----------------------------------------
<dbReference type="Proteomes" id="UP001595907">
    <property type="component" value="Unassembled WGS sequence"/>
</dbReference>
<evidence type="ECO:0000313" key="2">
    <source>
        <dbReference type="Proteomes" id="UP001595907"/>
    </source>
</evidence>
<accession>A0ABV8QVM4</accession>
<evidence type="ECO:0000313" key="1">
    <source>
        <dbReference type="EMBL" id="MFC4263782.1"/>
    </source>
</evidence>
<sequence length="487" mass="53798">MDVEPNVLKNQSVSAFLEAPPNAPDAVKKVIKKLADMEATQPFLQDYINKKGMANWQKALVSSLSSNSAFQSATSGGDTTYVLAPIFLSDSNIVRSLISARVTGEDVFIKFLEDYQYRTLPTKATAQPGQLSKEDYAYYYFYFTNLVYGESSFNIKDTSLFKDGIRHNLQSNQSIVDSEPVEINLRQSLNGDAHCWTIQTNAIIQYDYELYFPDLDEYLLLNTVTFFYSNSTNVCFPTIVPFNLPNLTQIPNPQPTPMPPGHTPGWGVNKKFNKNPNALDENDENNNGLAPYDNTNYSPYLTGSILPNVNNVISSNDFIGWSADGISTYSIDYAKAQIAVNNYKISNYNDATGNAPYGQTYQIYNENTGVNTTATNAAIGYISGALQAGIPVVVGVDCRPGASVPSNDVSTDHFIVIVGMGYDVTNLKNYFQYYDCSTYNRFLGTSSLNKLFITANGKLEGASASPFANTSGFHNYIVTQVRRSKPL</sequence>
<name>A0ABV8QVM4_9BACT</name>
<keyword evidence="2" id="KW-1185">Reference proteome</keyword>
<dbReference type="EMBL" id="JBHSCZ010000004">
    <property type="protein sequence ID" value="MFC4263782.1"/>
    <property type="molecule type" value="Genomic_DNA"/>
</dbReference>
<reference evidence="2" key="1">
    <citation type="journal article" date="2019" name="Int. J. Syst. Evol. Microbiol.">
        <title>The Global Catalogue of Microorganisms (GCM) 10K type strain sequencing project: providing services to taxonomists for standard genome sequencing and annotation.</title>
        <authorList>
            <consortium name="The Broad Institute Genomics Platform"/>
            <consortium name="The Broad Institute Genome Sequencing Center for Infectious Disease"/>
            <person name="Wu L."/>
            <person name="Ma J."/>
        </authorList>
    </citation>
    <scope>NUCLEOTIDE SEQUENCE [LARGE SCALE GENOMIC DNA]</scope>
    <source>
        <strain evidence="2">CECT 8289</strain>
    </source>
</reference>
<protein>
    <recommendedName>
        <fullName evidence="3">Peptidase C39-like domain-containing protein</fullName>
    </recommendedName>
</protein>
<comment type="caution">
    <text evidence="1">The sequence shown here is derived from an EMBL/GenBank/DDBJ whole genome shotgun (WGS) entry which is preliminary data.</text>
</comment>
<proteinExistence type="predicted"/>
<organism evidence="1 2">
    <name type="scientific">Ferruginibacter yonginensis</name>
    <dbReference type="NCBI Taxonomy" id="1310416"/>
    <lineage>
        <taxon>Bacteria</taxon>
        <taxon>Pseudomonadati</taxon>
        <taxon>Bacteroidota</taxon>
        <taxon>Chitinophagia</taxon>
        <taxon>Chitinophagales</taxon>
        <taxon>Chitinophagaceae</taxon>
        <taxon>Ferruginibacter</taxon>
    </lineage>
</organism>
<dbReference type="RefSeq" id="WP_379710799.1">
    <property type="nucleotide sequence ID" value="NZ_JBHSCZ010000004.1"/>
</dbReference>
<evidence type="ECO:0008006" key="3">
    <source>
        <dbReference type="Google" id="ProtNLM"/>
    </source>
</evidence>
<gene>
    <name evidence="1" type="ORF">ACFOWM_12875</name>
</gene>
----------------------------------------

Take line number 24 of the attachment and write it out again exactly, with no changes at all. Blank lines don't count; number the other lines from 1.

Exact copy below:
        <title>The Global Catalogue of Microorganisms (GCM) 10K type strain sequencing project: providing services to taxonomists for standard genome sequencing and annotation.</title>